Your goal here is to make sure that the passing from one string to another is as clear as possible. Practice is the key to master this technique; unfortunately, there are few shortcuts. However, in order to enhance the clarity of your sound, you may need to use some muting techniques:
- Muting a string with your right hand (or the hand picking the strings) it order to stop it from ringing.
- When you're passing to another string, make sure you don't keep your finger pressed on the last note of the first string, otherwise it will keep ringing.
- When recording, some guitarists actually tape the strings not used to reduce the risk of unwanted guitar sounds.
Exercise 6 - Evolving two strings pattern
Here the pattern is a little bit different from what we have been working on previously.
The first and third bars show a note change at each beat, starting with the highest string. In my opinion, it is more difficult to move to a lower string rather than to a higher string when tremolo picking, so you will have to ensure a precise playing at this level.
The second and fourth bars are designed to be like short rests to avoid you stressing too much your wrist because of the difficulty. If you've already trained at the previous exercises, they should not be a problem for you.
Exercise 7 - Tremolo Triplets
One last riff before moving on to the real black metal tremolo picking melodies.
Here the goal is to give you an introduction to ternary rhythm: indeed, all the riffs we have been working on previously are binary, but black metal does often feature triplets (for instance Taake, as you will see in another exercise later).
There is no real difficulty here. For sure, the bpm speed is lower but in the end your hand is moving quite as much as in the previous binary rhythms. As advised previously, you should try to accentuate the first note of every beat or bar. Counting in triplets is substantially more difficult at the beginning, but after some practice you should be able to feel when you're playing correctly.
If you simply can't decide whether you're playing triplets or not, try to slow down until you get the correct feel.
Exercise 8 - A riff from Darkthrone: Transilvanian Hunger
Very famous riff by the black metal pioneers Darkthrone. It is a little bit faster than the other exercises (140 bpm), but the melody is quite simple so I do believe it is a good new step in your tremolo picking learning program.
I think that in the original song they are also playing a '0' note on the A string, which is tremolo-picked at the same time, but for the sake of this exercise it is not mandatory to include it. Actually, it is quite a common technique in black metal to tremolo-pick several strings, but in this lesson I decided to focus on simple melodies rather than on ambiance-creating wall-of-sound-style playing.
Exercise 9 - A riff from Askrinn: Frá spám Marmennils
I cannot resist sharing with you a riff I like a lot from the latest Askrinn album, Hjørleifsljóð.
Just like for Darkthrone, you will have to play it at 140 bpm, but don't hesitate to slow it down to 120 bpm in case it seems too difficult for you.
There are two main characteristics to notice in this guitar melody:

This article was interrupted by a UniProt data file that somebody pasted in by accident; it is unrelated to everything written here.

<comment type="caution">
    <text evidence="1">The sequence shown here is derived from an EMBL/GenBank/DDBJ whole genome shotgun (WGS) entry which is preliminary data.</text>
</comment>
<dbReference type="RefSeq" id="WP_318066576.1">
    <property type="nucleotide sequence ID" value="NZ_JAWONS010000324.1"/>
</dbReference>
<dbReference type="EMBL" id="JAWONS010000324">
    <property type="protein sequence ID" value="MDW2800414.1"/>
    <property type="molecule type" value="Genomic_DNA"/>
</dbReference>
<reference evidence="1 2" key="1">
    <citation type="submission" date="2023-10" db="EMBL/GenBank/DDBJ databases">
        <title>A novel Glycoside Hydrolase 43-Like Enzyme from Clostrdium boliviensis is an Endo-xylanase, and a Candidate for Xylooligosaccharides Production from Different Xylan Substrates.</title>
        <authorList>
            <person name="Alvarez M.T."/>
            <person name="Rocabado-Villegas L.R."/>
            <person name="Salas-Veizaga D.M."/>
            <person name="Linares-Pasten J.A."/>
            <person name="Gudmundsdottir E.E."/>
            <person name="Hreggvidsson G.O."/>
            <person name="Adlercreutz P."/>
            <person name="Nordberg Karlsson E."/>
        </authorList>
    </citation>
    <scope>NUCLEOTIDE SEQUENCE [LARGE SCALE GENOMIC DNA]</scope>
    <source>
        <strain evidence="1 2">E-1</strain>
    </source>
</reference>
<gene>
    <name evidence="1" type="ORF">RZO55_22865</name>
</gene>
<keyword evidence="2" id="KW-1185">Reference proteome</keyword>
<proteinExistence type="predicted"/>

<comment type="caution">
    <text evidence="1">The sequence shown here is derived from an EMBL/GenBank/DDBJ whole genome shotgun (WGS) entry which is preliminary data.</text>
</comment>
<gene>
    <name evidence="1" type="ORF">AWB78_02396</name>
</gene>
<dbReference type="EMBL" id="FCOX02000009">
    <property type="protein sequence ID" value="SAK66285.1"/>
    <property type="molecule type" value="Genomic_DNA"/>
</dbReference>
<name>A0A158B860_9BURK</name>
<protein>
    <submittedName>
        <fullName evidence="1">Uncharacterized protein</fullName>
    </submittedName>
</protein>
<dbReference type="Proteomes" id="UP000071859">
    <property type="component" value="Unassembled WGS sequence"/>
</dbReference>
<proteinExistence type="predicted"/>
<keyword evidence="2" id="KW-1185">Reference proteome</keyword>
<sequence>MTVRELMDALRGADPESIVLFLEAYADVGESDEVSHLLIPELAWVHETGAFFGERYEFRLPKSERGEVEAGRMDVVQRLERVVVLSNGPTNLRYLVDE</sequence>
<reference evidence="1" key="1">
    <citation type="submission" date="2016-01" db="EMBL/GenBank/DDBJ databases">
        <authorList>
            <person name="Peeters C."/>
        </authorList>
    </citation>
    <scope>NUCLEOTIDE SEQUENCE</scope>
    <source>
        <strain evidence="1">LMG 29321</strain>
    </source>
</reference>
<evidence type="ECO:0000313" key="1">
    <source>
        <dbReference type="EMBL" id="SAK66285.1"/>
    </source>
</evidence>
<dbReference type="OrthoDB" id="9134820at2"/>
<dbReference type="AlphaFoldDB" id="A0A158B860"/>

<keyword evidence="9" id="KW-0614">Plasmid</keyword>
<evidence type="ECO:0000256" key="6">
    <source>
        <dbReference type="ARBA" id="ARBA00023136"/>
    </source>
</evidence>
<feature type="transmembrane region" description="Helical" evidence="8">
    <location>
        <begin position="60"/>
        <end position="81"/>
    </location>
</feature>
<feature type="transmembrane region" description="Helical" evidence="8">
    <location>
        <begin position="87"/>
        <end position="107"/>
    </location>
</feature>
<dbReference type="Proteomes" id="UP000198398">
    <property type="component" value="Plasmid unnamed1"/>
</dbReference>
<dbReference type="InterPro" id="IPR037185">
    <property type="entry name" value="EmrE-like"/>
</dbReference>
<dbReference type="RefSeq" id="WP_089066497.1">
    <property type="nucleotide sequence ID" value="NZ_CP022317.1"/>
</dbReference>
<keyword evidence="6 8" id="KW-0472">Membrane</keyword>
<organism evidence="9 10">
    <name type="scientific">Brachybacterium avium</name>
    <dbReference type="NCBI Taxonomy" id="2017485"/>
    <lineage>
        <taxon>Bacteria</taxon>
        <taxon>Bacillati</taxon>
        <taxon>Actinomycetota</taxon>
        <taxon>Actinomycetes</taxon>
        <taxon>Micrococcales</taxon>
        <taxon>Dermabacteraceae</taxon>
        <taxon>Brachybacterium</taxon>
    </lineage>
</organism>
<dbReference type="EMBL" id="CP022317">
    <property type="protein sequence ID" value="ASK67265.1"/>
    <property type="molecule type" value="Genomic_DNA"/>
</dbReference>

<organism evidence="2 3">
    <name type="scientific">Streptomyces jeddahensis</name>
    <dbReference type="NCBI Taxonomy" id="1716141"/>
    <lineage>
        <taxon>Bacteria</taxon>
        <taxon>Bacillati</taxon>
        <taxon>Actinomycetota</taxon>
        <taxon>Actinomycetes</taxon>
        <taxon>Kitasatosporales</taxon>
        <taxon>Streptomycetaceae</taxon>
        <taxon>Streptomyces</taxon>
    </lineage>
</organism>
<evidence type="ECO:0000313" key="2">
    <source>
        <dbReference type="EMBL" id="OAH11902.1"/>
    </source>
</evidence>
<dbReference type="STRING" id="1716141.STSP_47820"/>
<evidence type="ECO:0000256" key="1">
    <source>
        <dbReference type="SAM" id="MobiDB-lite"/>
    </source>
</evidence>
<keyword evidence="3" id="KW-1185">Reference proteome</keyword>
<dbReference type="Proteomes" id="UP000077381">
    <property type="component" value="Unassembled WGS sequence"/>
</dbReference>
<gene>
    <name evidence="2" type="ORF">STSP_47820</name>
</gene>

- First, the rhythm, although binary, involve some kind of syncopation: in the first bar, the first note lasts 2 beats, but in the third bar the first note lasts 1 beat only, giving the whole riff a more dynamic feel.
- Then, there is also a little rhythmic trick for the transition at the end, which may be a bit more difficult to take into account at the beginning: see the 1/4 bar?
Note also that this time the indications above the score show that you should use only two fingers. Really, it's up to you, but I thought I would write it like this as it is the way I played it when I recorded the album.
Exercise 10 - A riff from Taake: Hordalands Doedskvad IV
This one might be a little difficult to play at first, but the melody is very strong and moving, so I felt it was a good idea to include it. It is a quality black metal riff by Taake with a rather simple triplet-based tremolo picking pattern.
My best advice here is to listen several times to the song first in order to memorize the riff. It is not difficult, but if you don't know the melody by heart you will have some problems following the rhythm properly.
After a bit of practice, you should be able to play it easily!
How to keep practicing after these exercises?
I will possibly post more articles on the subject of black metal tremolo picking, especially with more advanced exercises. However, after practicing the ones above, you may feel you want to go further with this technique.
The best thing to do, at first, is to play the riffs on all the strings and to vary the position of your hand on the neck. Because of their different diameter, the hand feeling while tremolo picking is different whether you play on low E or high E.
Afterwards, you may also try to add more strings while playing the same patterns: for instance, take the exercise 2 and play it first on the low E string, then on the A one, then on the D one, then go back to the A string.
There are countless possibilities, and I'm sure you will find some other ideas to keep going on. But don't forget: play with the metronome. It will help you playing tight, and if one day you want to record music you will feel relieved that you used it before.
If you have no more ideas or have a question, feel free to drop a message below to ask for advices!
Did you like this lesson?
I sincerely hope you enjoyed this little lesson.
When starting playing black metal, I have really been confronted to the lack of guitar lessons related to this music genre. Probably some teachers are able to train you perfectly to extreme metal guitar techniques, but depending on your available time or on your location, practicing by yourself may be a better solution.
So did you like this series of tremolo picking exercises? Which one was more difficult for you to play? Are there some other techniques you would like me to cover in a future article?
I am eager to read your comments and suggestions, so shoot them below!